I am the tiller of the soil & soul
While being witnessed going through my dirty pain, Resmaa Menakem author of My Grandmothers’ Hands was one of the people in my community who told me the problem is the original “wombman” thinks she is responsible for everybody and everything. This stuck with me. It illuminated the fact that the woman of African ancestry, unknowingly assumes the burdens of the entire world on her shoulders and within her body. As an older woman, juxtaposed against the culture of youth, while asked to compete with youth culture as a way to sustain my viability and worth, Resmaa’s words led me to dig a little deeper into my lived experiences with race, gender, and now ageism.
When I turned 50, I began to recall the big broad women with big thick hands of my grandmother’s era. These women were BIPOC women (Black Indigenous- or both- People of Color). They were homemakers, majestic, regal, leaders, entrepreneurs, queens within their rites, and most of all were revered
by their communities and families due to the wisdom of their lived experiences. They were also sharp and direct- they spoke their minds about things or behaviors that were off, not right or not expectable. They spoke up about injustices and came together in times of trouble to support one another. They knew how to make something out of nothing, and make money doing it. My father called this ability, Southern sensibility. However, these women, and others like them are now gone. This means we have also begun to lose the ways of rites of passage necessary to support the next generations of BIPOC women entrepreneurs, queens, and elders.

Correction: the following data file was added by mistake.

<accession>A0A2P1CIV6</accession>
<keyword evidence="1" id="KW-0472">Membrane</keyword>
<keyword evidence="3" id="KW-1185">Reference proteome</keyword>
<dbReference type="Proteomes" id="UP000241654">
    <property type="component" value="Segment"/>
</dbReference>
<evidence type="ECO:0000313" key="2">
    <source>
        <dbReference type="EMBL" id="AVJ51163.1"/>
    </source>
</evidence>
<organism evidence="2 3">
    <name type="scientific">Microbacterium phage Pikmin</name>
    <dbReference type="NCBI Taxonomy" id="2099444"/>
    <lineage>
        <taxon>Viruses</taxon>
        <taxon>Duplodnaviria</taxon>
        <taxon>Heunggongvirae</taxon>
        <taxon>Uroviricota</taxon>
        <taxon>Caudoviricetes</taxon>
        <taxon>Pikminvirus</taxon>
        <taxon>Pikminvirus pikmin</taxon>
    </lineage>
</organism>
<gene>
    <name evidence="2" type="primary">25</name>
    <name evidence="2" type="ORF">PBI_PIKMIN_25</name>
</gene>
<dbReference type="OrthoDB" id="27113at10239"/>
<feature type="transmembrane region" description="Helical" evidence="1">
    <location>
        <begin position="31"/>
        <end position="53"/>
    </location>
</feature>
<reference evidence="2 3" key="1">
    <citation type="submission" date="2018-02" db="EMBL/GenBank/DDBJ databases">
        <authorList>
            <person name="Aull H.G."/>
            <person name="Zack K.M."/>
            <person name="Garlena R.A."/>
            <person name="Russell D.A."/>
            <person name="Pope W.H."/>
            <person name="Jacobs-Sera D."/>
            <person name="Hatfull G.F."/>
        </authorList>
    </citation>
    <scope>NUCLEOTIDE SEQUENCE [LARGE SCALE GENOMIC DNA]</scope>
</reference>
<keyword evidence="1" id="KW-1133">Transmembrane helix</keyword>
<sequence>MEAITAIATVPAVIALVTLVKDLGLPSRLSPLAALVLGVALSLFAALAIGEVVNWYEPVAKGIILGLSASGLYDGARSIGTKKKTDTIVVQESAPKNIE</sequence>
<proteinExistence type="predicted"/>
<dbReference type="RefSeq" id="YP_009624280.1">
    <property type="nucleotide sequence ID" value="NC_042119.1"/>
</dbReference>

I use the term BIPOC to refer to African Americans whose ancestors are indigenous to the Americas or the Caribbean islands by way of colonization and the Trans-Atlantic Slave Trade. I developed THrive Phenomenal BIPOC Wombmen to support BIPOC women leaders, entrepreneurs, artists, and older BIPOC women how to embrace aging gracefully as the crone, the wise woman she has lived to become. As BIPOC women, our identities about who we are or how we should identify is continually influenced and shaped by our lived experiences – a mixed, yet specific legacy of free blacks, indigenous, enslaved Africans, or a mixture of both. Today BIPOC women have the charge to sort through a history riddled in generational soul wounds, adversities, grief, and trauma, compounded by poverty, racism, genocide, slavery, internalized oppression, misogyny, and patriarchy.
As a grandmother, I know I am becoming the next generation of crones- the wise woman. And, I have come to realize as one of the original women, I am charged with the responsibility to interrupt our inherited dirty pain and transform it into healing not only for our time signature but for the past and future generations of all BIPOC people- ASHE